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Defaulter Under Purchase agreement Escapes Damage claim ("DUPED")
Posted in Real Estate

Imagine being faced with attempting to sell a piece of real estate in a soft market.  You eventually obtain the price you are willing to accept and therefore you enter into a binding contract.  Unfortunately, the deal does not close because the purchaser is either not able to secure financing or is delayed in obtaining financing (perhaps because the banks are worried about the soft market and are not convinced that value in the deal is present).  The deal is cancelled and you are once again left with a property which you still wish to dispose of and the market is now even softer than when you entered the deal which ultimately failed.

Despite the apparent dire circumstances noted above, all is not lost as you ought to be able to resell the property with the comfort that if the prices have dropped, you should be able to sue the defaulting purchaser for the difference and therefore you can still come out even – correct?  According to a recent decision from the B.C. Supreme Court, the answer to that question is “no - incorrect”.  The court in that case held that the seller had a duty to mitigate its damages, meaning that it had to take reasonable steps to minimize the loss arising from the failed deal.  By reselling the property in a relatively quick timeframe at a significant loss, the court held the original purchaser was off the hook and was therefore not liable to the seller for any damages whatsoever.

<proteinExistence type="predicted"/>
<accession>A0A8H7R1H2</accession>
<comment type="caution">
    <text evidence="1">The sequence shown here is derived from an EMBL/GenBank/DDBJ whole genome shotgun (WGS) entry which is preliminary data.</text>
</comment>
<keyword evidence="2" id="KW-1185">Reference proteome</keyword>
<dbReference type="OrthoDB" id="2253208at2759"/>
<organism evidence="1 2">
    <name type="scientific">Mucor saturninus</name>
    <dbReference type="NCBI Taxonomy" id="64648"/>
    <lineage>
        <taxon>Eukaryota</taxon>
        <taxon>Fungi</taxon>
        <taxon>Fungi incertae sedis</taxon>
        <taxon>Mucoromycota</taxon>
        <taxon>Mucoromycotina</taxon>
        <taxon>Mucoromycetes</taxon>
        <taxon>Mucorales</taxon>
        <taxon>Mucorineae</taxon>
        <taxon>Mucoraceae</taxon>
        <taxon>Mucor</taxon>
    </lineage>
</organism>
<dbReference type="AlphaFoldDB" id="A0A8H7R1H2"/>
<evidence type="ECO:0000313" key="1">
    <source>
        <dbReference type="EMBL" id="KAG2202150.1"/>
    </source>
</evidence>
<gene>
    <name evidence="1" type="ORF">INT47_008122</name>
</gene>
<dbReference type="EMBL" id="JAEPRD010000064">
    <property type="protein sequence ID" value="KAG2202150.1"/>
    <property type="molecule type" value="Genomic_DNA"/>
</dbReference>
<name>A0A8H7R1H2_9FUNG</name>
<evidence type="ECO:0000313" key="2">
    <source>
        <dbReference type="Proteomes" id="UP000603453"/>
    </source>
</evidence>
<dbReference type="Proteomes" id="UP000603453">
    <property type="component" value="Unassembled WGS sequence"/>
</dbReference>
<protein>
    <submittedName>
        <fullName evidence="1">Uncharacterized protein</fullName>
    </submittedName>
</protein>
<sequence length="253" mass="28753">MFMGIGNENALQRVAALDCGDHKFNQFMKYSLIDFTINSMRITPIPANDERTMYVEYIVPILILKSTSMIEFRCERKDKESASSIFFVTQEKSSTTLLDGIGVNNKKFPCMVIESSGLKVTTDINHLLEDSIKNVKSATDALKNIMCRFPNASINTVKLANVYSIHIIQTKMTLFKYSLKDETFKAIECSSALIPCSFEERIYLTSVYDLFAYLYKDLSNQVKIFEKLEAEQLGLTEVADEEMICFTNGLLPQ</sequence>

The result, although somewhat surprising, could be defended on the basis that an aggrieved seller can’t simply sell the property for the next offer that comes along and then look to the original purchaser for the difference.  There ought to be some accountability on the part of the seller.  However, the circumstances are complicated by the falling market because if the seller had waited any longer, the market could have fallen even further meaning the seller would have sustained even more damages.  The B.C. Real Estate Association, in its monthly publication, has published a very good case commentary on the decision.  The aggrieved seller has appealed to the BC Court of Appeal.  We, along with the hopes and dreams of an abundance of aggrieved sellers in today’s still very soft real estate market, will await with anticipation the result of the appeal.

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